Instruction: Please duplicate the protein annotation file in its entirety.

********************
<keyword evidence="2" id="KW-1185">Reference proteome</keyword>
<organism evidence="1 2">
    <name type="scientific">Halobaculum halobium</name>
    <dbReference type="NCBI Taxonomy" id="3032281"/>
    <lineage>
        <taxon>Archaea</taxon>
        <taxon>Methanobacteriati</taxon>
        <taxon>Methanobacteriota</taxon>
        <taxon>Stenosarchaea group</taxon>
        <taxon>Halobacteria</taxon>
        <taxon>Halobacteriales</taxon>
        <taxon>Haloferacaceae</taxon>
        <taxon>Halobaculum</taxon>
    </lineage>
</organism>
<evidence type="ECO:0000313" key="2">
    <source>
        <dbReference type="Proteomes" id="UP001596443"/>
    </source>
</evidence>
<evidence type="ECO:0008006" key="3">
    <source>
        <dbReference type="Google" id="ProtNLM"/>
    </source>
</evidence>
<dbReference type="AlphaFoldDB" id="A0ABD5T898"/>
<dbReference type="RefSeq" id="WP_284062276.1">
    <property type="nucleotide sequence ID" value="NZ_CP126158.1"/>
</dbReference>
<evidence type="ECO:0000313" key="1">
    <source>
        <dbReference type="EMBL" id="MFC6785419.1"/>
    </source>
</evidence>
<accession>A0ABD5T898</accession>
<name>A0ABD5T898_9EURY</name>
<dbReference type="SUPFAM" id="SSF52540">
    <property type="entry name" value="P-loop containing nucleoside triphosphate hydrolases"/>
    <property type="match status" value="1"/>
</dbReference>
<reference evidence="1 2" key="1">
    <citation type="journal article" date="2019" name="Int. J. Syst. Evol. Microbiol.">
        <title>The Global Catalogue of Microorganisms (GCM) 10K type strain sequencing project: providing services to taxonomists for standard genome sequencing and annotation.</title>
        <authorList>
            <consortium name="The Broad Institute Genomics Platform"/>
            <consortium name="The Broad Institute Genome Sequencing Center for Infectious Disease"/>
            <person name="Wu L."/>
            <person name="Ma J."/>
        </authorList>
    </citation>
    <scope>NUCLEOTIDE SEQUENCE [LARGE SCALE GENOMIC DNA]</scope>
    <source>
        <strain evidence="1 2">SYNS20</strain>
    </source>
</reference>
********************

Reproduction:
<keyword evidence="2" id="KW-1185">Reference proteome</keyword>
<organism evidence="1 2">
    <name type="scientific">Halobaculum halobium</name>
    <dbReference type="NCBI Taxonomy" id="3032281"/>
    <lineage>
        <taxon>Archaea</taxon>
        <taxon>Methanobacteriati</taxon>
        <taxon>Methanobacteriota</taxon>
        <taxon>Stenosarchaea group</taxon>
        <taxon>Halobacteria</taxon>
        <taxon>Halobacteriales</taxon>
        <taxon>Haloferacaceae</taxon>
        <taxon>Halobaculum</taxon>
    </lineage>
</organism>
<evidence type="ECO:0000313" key="2">
    <source>
        <dbReference type="Proteomes" id="UP001596443"/>
    </source>
</evidence>
<evidence type="ECO:0008006" key="3">
    <source>
        <dbReference type="Google" id="ProtNLM"/>
    </source>
</evidence>
<dbReference type="AlphaFoldDB" id="A0ABD5T898"/>
<dbReference type="RefSeq" id="WP_284062276.1">
    <property type="nucleotide sequence ID" value="NZ_CP126158.1"/>
</dbReference>
<evidence type="ECO:0000313" key="1">
    <source>
        <dbReference type="EMBL" id="MFC6785419.1"/>
    </source>
</evidence>
<accession>A0ABD5T898</accession>
<name>A0ABD5T898_9EURY</name>
<dbReference type="SUPFAM" id="SSF52540">
    <property type="entry name" value="P-loop containing nucleoside triphosphate hydrolases"/>
    <property type="match status" value="1"/>
</dbReference>
<reference evidence="1 2" key="1">
    <citation type="journal article" date="2019" name="Int. J. Syst. Evol. Microbiol.">
        <title>The Global Catalogue of Microorganisms (GCM) 10K type strain sequencing project: providing services to taxonomists for standard genome sequencing and annotation.</title>
        <authorList>
            <consortium name="The Broad Institute Genomics Platform"/>
            <consortium name="The Broad Institute Genome Sequencing Center for Infectious Disease"/>
            <person name="Wu L."/>
            <person name="Ma J."/>
        </authorList>
    </citation>
    <scope>NUCLEOTIDE SEQUENCE [LARGE SCALE GENOMIC DNA]</scope>
    <source>
        <strain evidence="1 2">SYNS20</strain>
    </source>
</reference>